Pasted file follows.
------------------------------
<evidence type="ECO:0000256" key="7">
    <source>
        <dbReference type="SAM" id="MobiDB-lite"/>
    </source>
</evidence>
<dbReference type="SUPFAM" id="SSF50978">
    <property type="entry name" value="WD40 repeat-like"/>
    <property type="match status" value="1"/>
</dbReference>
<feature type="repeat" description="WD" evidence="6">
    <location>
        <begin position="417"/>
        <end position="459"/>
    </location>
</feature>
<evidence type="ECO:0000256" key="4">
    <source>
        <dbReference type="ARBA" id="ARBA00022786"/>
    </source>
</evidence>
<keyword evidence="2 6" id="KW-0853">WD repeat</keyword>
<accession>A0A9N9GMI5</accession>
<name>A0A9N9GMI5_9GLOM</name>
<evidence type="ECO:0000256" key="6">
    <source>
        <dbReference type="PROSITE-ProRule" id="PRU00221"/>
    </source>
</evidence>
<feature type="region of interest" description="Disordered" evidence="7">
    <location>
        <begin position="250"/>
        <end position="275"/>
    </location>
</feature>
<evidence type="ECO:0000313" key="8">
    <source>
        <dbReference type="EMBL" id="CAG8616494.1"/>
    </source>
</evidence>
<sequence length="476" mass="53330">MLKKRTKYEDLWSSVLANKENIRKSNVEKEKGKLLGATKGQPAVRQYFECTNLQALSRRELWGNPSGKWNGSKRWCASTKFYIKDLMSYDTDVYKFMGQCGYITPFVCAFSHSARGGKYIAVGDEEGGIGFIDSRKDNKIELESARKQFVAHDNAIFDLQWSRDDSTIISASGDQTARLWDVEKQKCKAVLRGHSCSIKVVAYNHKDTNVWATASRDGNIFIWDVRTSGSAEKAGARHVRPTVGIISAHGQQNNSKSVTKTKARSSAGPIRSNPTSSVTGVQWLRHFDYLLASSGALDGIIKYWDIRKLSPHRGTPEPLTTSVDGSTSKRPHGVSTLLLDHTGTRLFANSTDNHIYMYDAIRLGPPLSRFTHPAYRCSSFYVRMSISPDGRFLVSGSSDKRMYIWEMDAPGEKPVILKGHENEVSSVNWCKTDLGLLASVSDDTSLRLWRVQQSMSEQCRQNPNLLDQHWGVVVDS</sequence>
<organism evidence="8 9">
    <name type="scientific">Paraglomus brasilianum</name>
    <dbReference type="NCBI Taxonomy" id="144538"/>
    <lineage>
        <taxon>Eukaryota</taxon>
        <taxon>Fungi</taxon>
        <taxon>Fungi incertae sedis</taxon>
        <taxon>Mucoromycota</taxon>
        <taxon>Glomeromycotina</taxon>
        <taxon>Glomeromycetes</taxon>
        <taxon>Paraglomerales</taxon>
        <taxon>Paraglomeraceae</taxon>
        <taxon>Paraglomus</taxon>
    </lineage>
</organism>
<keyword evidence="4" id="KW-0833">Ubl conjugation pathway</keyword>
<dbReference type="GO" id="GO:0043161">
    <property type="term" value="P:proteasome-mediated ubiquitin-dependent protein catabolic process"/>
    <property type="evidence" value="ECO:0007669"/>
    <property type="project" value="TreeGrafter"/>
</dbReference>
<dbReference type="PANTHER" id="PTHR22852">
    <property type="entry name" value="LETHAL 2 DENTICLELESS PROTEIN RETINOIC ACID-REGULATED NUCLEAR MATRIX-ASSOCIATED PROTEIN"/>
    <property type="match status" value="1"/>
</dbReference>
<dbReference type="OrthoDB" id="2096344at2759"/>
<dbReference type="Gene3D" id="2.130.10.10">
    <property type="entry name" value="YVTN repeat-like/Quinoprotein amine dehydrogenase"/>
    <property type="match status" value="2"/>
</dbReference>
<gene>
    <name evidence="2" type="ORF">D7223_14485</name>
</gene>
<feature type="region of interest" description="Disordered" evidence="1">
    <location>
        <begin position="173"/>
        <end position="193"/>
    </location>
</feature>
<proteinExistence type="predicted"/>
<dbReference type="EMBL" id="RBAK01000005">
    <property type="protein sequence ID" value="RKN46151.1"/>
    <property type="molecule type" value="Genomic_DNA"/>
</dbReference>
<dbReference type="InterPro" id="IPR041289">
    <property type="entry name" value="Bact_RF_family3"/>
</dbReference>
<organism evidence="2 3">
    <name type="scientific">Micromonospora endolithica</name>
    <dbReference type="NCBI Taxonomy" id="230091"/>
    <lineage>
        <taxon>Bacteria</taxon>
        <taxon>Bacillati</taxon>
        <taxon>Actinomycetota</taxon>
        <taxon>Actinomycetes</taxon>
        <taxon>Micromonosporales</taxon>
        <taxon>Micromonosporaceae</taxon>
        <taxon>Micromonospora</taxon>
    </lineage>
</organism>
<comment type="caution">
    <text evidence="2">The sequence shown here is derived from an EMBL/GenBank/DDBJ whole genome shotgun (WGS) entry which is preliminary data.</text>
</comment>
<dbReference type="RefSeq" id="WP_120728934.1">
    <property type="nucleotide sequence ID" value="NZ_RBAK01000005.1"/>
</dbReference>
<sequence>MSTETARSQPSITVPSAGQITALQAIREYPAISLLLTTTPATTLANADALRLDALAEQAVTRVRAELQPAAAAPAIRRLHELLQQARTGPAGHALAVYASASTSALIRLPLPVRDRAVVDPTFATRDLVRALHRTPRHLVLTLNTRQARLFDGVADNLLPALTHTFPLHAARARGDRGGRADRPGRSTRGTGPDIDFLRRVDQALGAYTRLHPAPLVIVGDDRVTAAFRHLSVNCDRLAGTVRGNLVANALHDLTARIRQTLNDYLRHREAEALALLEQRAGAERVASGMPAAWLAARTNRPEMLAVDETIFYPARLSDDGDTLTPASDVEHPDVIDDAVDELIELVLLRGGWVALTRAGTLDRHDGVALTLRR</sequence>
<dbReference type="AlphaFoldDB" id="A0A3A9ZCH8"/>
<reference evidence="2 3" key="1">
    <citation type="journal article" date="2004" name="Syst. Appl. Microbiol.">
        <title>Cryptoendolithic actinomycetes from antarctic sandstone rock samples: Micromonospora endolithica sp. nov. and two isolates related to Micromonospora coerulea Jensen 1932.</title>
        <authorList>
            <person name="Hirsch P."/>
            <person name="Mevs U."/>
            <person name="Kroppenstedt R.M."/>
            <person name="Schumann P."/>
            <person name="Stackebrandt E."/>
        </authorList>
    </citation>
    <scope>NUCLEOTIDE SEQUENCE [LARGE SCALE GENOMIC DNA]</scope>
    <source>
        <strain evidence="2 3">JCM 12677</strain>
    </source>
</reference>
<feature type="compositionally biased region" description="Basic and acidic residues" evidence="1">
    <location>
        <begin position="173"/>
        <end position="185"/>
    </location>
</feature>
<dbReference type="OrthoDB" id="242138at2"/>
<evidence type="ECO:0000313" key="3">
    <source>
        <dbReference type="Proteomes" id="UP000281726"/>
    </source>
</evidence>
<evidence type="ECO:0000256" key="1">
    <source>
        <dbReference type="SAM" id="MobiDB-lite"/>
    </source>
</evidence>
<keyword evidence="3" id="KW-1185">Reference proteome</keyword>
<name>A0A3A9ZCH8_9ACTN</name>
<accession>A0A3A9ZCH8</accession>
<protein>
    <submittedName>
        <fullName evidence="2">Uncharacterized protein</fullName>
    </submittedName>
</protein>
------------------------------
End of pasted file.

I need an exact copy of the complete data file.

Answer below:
<evidence type="ECO:0000256" key="7">
    <source>
        <dbReference type="SAM" id="MobiDB-lite"/>
    </source>
</evidence>
<dbReference type="SUPFAM" id="SSF50978">
    <property type="entry name" value="WD40 repeat-like"/>
    <property type="match status" value="1"/>
</dbReference>
<feature type="repeat" description="WD" evidence="6">
    <location>
        <begin position="417"/>
        <end position="459"/>
    </location>
</feature>
<evidence type="ECO:0000256" key="4">
    <source>
        <dbReference type="ARBA" id="ARBA00022786"/>
    </source>
</evidence>
<keyword evidence="2 6" id="KW-0853">WD repeat</keyword>
<accession>A0A9N9GMI5</accession>
<name>A0A9N9GMI5_9GLOM</name>
<evidence type="ECO:0000256" key="6">
    <source>
        <dbReference type="PROSITE-ProRule" id="PRU00221"/>
    </source>
</evidence>
<feature type="region of interest" description="Disordered" evidence="7">
    <location>
        <begin position="250"/>
        <end position="275"/>
    </location>
</feature>
<evidence type="ECO:0000313" key="8">
    <source>
        <dbReference type="EMBL" id="CAG8616494.1"/>
    </source>
</evidence>
<sequence length="476" mass="53330">MLKKRTKYEDLWSSVLANKENIRKSNVEKEKGKLLGATKGQPAVRQYFECTNLQALSRRELWGNPSGKWNGSKRWCASTKFYIKDLMSYDTDVYKFMGQCGYITPFVCAFSHSARGGKYIAVGDEEGGIGFIDSRKDNKIELESARKQFVAHDNAIFDLQWSRDDSTIISASGDQTARLWDVEKQKCKAVLRGHSCSIKVVAYNHKDTNVWATASRDGNIFIWDVRTSGSAEKAGARHVRPTVGIISAHGQQNNSKSVTKTKARSSAGPIRSNPTSSVTGVQWLRHFDYLLASSGALDGIIKYWDIRKLSPHRGTPEPLTTSVDGSTSKRPHGVSTLLLDHTGTRLFANSTDNHIYMYDAIRLGPPLSRFTHPAYRCSSFYVRMSISPDGRFLVSGSSDKRMYIWEMDAPGEKPVILKGHENEVSSVNWCKTDLGLLASVSDDTSLRLWRVQQSMSEQCRQNPNLLDQHWGVVVDS</sequence>
<organism evidence="8 9">
    <name type="scientific">Paraglomus brasilianum</name>
    <dbReference type="NCBI Taxonomy" id="144538"/>
    <lineage>
        <taxon>Eukaryota</taxon>
        <taxon>Fungi</taxon>
        <taxon>Fungi incertae sedis</taxon>
        <taxon>Mucoromycota</taxon>
        <taxon>Glomeromycotina</taxon>
        <taxon>Glomeromycetes</taxon>
        <taxon>Paraglomerales</taxon>
        <taxon>Paraglomeraceae</taxon>
        <taxon>Paraglomus</taxon>
    </lineage>
</organism>
<keyword evidence="4" id="KW-0833">Ubl conjugation pathway</keyword>
<dbReference type="GO" id="GO:0043161">
    <property type="term" value="P:proteasome-mediated ubiquitin-dependent protein catabolic process"/>
    <property type="evidence" value="ECO:0007669"/>
    <property type="project" value="TreeGrafter"/>
</dbReference>
<dbReference type="PANTHER" id="PTHR22852">
    <property type="entry name" value="LETHAL 2 DENTICLELESS PROTEIN RETINOIC ACID-REGULATED NUCLEAR MATRIX-ASSOCIATED PROTEIN"/>
    <property type="match status" value="1"/>
</dbReference>
<dbReference type="OrthoDB" id="2096344at2759"/>
<dbReference type="Gene3D" id="2.130.10.10">
    <property type="entry name" value="YVTN repeat-like/Quinoprotein amine dehydrogenase"/>
    <property type="match status" value="2"/>
</dbReference>
<gene>
    <name evidence="2" type="ORF">D7223_14485</name>
</gene>
<feature type="region of interest" description="Disordered" evidence="1">
    <location>
        <begin position="173"/>
        <end position="193"/>
    </location>
</feature>
<proteinExistence type="predicted"/>
<dbReference type="EMBL" id="RBAK01000005">
    <property type="protein sequence ID" value="RKN46151.1"/>
    <property type="molecule type" value="Genomic_DNA"/>
</dbReference>
<dbReference type="InterPro" id="IPR041289">
    <property type="entry name" value="Bact_RF_family3"/>
</dbReference>
<organism evidence="2 3">
    <name type="scientific">Micromonospora endolithica</name>
    <dbReference type="NCBI Taxonomy" id="230091"/>
    <lineage>
        <taxon>Bacteria</taxon>
        <taxon>Bacillati</taxon>
        <taxon>Actinomycetota</taxon>
        <taxon>Actinomycetes</taxon>
        <taxon>Micromonosporales</taxon>
        <taxon>Micromonosporaceae</taxon>
        <taxon>Micromonospora</taxon>
    </lineage>
</organism>
<comment type="caution">
    <text evidence="2">The sequence shown here is derived from an EMBL/GenBank/DDBJ whole genome shotgun (WGS) entry which is preliminary data.</text>
</comment>
<dbReference type="RefSeq" id="WP_120728934.1">
    <property type="nucleotide sequence ID" value="NZ_RBAK01000005.1"/>
</dbReference>
<sequence>MSTETARSQPSITVPSAGQITALQAIREYPAISLLLTTTPATTLANADALRLDALAEQAVTRVRAELQPAAAAPAIRRLHELLQQARTGPAGHALAVYASASTSALIRLPLPVRDRAVVDPTFATRDLVRALHRTPRHLVLTLNTRQARLFDGVADNLLPALTHTFPLHAARARGDRGGRADRPGRSTRGTGPDIDFLRRVDQALGAYTRLHPAPLVIVGDDRVTAAFRHLSVNCDRLAGTVRGNLVANALHDLTARIRQTLNDYLRHREAEALALLEQRAGAERVASGMPAAWLAARTNRPEMLAVDETIFYPARLSDDGDTLTPASDVEHPDVIDDAVDELIELVLLRGGWVALTRAGTLDRHDGVALTLRR</sequence>
<dbReference type="AlphaFoldDB" id="A0A3A9ZCH8"/>
<reference evidence="2 3" key="1">
    <citation type="journal article" date="2004" name="Syst. Appl. Microbiol.">
        <title>Cryptoendolithic actinomycetes from antarctic sandstone rock samples: Micromonospora endolithica sp. nov. and two isolates related to Micromonospora coerulea Jensen 1932.</title>
        <authorList>
            <person name="Hirsch P."/>
            <person name="Mevs U."/>
            <person name="Kroppenstedt R.M."/>
            <person name="Schumann P."/>
            <person name="Stackebrandt E."/>
        </authorList>
    </citation>
    <scope>NUCLEOTIDE SEQUENCE [LARGE SCALE GENOMIC DNA]</scope>
    <source>
        <strain evidence="2 3">JCM 12677</strain>
    </source>
</reference>
<feature type="compositionally biased region" description="Basic and acidic residues" evidence="1">
    <location>
        <begin position="173"/>
        <end position="185"/>
    </location>
</feature>
<dbReference type="OrthoDB" id="242138at2"/>
<evidence type="ECO:0000313" key="3">
    <source>
        <dbReference type="Proteomes" id="UP000281726"/>
    </source>
</evidence>
<evidence type="ECO:0000256" key="1">
    <source>
        <dbReference type="SAM" id="MobiDB-lite"/>
    </source>
</evidence>
<keyword evidence="3" id="KW-1185">Reference proteome</keyword>
<name>A0A3A9ZCH8_9ACTN</name>
<accession>A0A3A9ZCH8</accession>
<protein>
    <submittedName>
        <fullName evidence="2">Uncharacterized protein</fullName>
    </submittedName>
</protein>